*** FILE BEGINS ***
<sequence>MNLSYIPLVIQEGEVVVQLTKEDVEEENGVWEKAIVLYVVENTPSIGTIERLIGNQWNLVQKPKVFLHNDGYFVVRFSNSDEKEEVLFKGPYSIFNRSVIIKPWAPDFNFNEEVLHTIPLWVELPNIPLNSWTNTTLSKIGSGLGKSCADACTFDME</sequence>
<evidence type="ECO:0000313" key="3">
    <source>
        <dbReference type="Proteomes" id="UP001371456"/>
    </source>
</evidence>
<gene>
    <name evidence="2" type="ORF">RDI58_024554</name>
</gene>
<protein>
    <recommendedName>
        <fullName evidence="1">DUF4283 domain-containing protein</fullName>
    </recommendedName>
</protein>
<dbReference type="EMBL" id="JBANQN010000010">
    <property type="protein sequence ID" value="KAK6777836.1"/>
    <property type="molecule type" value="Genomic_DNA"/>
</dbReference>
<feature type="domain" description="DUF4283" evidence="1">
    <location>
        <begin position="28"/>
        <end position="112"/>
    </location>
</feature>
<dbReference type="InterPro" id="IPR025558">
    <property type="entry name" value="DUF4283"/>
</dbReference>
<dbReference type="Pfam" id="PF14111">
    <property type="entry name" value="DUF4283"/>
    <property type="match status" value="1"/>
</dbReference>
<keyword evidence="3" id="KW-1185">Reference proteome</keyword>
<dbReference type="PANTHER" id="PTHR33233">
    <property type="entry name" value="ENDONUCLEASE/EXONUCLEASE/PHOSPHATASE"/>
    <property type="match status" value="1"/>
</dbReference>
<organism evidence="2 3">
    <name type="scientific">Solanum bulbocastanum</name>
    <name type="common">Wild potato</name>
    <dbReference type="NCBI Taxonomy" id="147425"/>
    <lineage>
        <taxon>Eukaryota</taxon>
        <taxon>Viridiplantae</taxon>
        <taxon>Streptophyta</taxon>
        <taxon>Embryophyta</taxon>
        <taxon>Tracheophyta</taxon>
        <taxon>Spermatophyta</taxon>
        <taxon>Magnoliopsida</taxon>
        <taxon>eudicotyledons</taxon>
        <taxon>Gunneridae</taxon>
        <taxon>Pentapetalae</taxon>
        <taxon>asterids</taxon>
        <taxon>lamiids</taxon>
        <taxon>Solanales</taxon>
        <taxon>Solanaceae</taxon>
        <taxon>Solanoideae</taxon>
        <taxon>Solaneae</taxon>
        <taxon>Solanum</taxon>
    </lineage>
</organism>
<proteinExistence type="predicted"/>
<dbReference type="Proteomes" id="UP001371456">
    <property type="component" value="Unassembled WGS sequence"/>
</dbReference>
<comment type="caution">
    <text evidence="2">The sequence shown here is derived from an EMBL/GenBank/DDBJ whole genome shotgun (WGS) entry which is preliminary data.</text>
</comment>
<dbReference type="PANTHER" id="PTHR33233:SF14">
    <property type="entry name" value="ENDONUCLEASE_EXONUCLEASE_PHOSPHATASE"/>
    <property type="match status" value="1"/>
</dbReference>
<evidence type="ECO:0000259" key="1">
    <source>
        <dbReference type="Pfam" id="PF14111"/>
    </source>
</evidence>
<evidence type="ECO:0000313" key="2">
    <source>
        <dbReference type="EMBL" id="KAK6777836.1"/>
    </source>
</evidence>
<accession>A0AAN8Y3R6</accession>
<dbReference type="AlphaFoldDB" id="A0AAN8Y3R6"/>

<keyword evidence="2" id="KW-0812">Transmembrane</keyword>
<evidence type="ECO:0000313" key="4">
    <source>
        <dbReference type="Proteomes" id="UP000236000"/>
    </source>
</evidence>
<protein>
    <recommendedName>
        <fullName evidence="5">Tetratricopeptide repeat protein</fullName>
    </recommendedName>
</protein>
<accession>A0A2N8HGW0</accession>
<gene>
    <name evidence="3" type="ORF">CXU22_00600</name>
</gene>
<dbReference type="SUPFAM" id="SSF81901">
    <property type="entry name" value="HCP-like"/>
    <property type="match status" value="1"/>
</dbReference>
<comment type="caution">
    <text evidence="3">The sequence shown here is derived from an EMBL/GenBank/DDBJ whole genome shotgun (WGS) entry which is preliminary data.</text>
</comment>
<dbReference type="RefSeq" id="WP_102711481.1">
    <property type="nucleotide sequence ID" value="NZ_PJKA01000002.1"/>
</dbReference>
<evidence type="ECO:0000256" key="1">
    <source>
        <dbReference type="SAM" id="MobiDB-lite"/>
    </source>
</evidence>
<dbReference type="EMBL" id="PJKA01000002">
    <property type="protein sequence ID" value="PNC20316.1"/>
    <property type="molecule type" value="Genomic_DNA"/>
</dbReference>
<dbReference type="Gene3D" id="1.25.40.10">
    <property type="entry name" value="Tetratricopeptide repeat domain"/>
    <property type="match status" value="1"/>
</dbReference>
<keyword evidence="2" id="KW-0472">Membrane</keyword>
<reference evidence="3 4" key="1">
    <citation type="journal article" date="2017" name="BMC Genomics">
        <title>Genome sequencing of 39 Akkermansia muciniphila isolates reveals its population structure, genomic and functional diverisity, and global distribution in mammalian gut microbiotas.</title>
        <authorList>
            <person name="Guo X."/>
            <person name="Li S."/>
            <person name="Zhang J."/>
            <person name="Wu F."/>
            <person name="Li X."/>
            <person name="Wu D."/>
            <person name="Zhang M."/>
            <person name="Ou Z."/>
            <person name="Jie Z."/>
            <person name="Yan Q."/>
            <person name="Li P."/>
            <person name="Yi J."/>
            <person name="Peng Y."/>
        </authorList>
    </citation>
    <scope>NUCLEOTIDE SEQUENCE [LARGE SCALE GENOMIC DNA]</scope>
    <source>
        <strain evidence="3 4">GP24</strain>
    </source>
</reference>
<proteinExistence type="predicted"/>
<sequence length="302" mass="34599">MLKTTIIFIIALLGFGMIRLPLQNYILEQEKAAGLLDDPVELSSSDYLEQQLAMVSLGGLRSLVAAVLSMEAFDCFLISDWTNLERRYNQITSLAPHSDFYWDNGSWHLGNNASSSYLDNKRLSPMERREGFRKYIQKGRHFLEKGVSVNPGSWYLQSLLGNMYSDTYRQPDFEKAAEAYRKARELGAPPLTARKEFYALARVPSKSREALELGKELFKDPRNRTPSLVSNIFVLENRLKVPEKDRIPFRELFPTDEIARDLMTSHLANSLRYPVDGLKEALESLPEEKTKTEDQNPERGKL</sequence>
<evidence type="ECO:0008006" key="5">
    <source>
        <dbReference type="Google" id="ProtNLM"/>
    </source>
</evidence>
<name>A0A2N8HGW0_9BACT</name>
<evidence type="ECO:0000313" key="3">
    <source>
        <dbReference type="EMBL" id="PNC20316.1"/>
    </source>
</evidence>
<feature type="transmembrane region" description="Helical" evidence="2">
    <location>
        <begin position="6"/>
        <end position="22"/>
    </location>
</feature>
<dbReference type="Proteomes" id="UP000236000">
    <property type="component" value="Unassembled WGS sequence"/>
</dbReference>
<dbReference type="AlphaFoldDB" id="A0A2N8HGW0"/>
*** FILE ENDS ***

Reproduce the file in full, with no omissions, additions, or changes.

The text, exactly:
<sequence>MNLSYIPLVIQEGEVVVQLTKEDVEEENGVWEKAIVLYVVENTPSIGTIERLIGNQWNLVQKPKVFLHNDGYFVVRFSNSDEKEEVLFKGPYSIFNRSVIIKPWAPDFNFNEEVLHTIPLWVELPNIPLNSWTNTTLSKIGSGLGKSCADACTFDME</sequence>
<evidence type="ECO:0000313" key="3">
    <source>
        <dbReference type="Proteomes" id="UP001371456"/>
    </source>
</evidence>
<gene>
    <name evidence="2" type="ORF">RDI58_024554</name>
</gene>
<protein>
    <recommendedName>
        <fullName evidence="1">DUF4283 domain-containing protein</fullName>
    </recommendedName>
</protein>
<dbReference type="EMBL" id="JBANQN010000010">
    <property type="protein sequence ID" value="KAK6777836.1"/>
    <property type="molecule type" value="Genomic_DNA"/>
</dbReference>
<feature type="domain" description="DUF4283" evidence="1">
    <location>
        <begin position="28"/>
        <end position="112"/>
    </location>
</feature>
<dbReference type="InterPro" id="IPR025558">
    <property type="entry name" value="DUF4283"/>
</dbReference>
<dbReference type="Pfam" id="PF14111">
    <property type="entry name" value="DUF4283"/>
    <property type="match status" value="1"/>
</dbReference>
<keyword evidence="3" id="KW-1185">Reference proteome</keyword>
<dbReference type="PANTHER" id="PTHR33233">
    <property type="entry name" value="ENDONUCLEASE/EXONUCLEASE/PHOSPHATASE"/>
    <property type="match status" value="1"/>
</dbReference>
<organism evidence="2 3">
    <name type="scientific">Solanum bulbocastanum</name>
    <name type="common">Wild potato</name>
    <dbReference type="NCBI Taxonomy" id="147425"/>
    <lineage>
        <taxon>Eukaryota</taxon>
        <taxon>Viridiplantae</taxon>
        <taxon>Streptophyta</taxon>
        <taxon>Embryophyta</taxon>
        <taxon>Tracheophyta</taxon>
        <taxon>Spermatophyta</taxon>
        <taxon>Magnoliopsida</taxon>
        <taxon>eudicotyledons</taxon>
        <taxon>Gunneridae</taxon>
        <taxon>Pentapetalae</taxon>
        <taxon>asterids</taxon>
        <taxon>lamiids</taxon>
        <taxon>Solanales</taxon>
        <taxon>Solanaceae</taxon>
        <taxon>Solanoideae</taxon>
        <taxon>Solaneae</taxon>
        <taxon>Solanum</taxon>
    </lineage>
</organism>
<proteinExistence type="predicted"/>
<dbReference type="Proteomes" id="UP001371456">
    <property type="component" value="Unassembled WGS sequence"/>
</dbReference>
<comment type="caution">
    <text evidence="2">The sequence shown here is derived from an EMBL/GenBank/DDBJ whole genome shotgun (WGS) entry which is preliminary data.</text>
</comment>
<dbReference type="PANTHER" id="PTHR33233:SF14">
    <property type="entry name" value="ENDONUCLEASE_EXONUCLEASE_PHOSPHATASE"/>
    <property type="match status" value="1"/>
</dbReference>
<evidence type="ECO:0000259" key="1">
    <source>
        <dbReference type="Pfam" id="PF14111"/>
    </source>
</evidence>
<evidence type="ECO:0000313" key="2">
    <source>
        <dbReference type="EMBL" id="KAK6777836.1"/>
    </source>
</evidence>
<accession>A0AAN8Y3R6</accession>
<dbReference type="AlphaFoldDB" id="A0AAN8Y3R6"/>

<keyword evidence="2" id="KW-0812">Transmembrane</keyword>
<evidence type="ECO:0000313" key="4">
    <source>
        <dbReference type="Proteomes" id="UP000236000"/>
    </source>
</evidence>
<protein>
    <recommendedName>
        <fullName evidence="5">Tetratricopeptide repeat protein</fullName>
    </recommendedName>
</protein>
<accession>A0A2N8HGW0</accession>
<gene>
    <name evidence="3" type="ORF">CXU22_00600</name>
</gene>
<dbReference type="SUPFAM" id="SSF81901">
    <property type="entry name" value="HCP-like"/>
    <property type="match status" value="1"/>
</dbReference>
<comment type="caution">
    <text evidence="3">The sequence shown here is derived from an EMBL/GenBank/DDBJ whole genome shotgun (WGS) entry which is preliminary data.</text>
</comment>
<dbReference type="RefSeq" id="WP_102711481.1">
    <property type="nucleotide sequence ID" value="NZ_PJKA01000002.1"/>
</dbReference>
<evidence type="ECO:0000256" key="1">
    <source>
        <dbReference type="SAM" id="MobiDB-lite"/>
    </source>
</evidence>
<dbReference type="EMBL" id="PJKA01000002">
    <property type="protein sequence ID" value="PNC20316.1"/>
    <property type="molecule type" value="Genomic_DNA"/>
</dbReference>
<dbReference type="Gene3D" id="1.25.40.10">
    <property type="entry name" value="Tetratricopeptide repeat domain"/>
    <property type="match status" value="1"/>
</dbReference>
<keyword evidence="2" id="KW-0472">Membrane</keyword>
<reference evidence="3 4" key="1">
    <citation type="journal article" date="2017" name="BMC Genomics">
        <title>Genome sequencing of 39 Akkermansia muciniphila isolates reveals its population structure, genomic and functional diverisity, and global distribution in mammalian gut microbiotas.</title>
        <authorList>
            <person name="Guo X."/>
            <person name="Li S."/>
            <person name="Zhang J."/>
            <person name="Wu F."/>
            <person name="Li X."/>
            <person name="Wu D."/>
            <person name="Zhang M."/>
            <person name="Ou Z."/>
            <person name="Jie Z."/>
            <person name="Yan Q."/>
            <person name="Li P."/>
            <person name="Yi J."/>
            <person name="Peng Y."/>
        </authorList>
    </citation>
    <scope>NUCLEOTIDE SEQUENCE [LARGE SCALE GENOMIC DNA]</scope>
    <source>
        <strain evidence="3 4">GP24</strain>
    </source>
</reference>
<proteinExistence type="predicted"/>
<sequence length="302" mass="34599">MLKTTIIFIIALLGFGMIRLPLQNYILEQEKAAGLLDDPVELSSSDYLEQQLAMVSLGGLRSLVAAVLSMEAFDCFLISDWTNLERRYNQITSLAPHSDFYWDNGSWHLGNNASSSYLDNKRLSPMERREGFRKYIQKGRHFLEKGVSVNPGSWYLQSLLGNMYSDTYRQPDFEKAAEAYRKARELGAPPLTARKEFYALARVPSKSREALELGKELFKDPRNRTPSLVSNIFVLENRLKVPEKDRIPFRELFPTDEIARDLMTSHLANSLRYPVDGLKEALESLPEEKTKTEDQNPERGKL</sequence>
<evidence type="ECO:0008006" key="5">
    <source>
        <dbReference type="Google" id="ProtNLM"/>
    </source>
</evidence>
<name>A0A2N8HGW0_9BACT</name>
<evidence type="ECO:0000313" key="3">
    <source>
        <dbReference type="EMBL" id="PNC20316.1"/>
    </source>
</evidence>
<feature type="transmembrane region" description="Helical" evidence="2">
    <location>
        <begin position="6"/>
        <end position="22"/>
    </location>
</feature>
<dbReference type="Proteomes" id="UP000236000">
    <property type="component" value="Unassembled WGS sequence"/>
</dbReference>
<dbReference type="AlphaFoldDB" id="A0A2N8HGW0"/>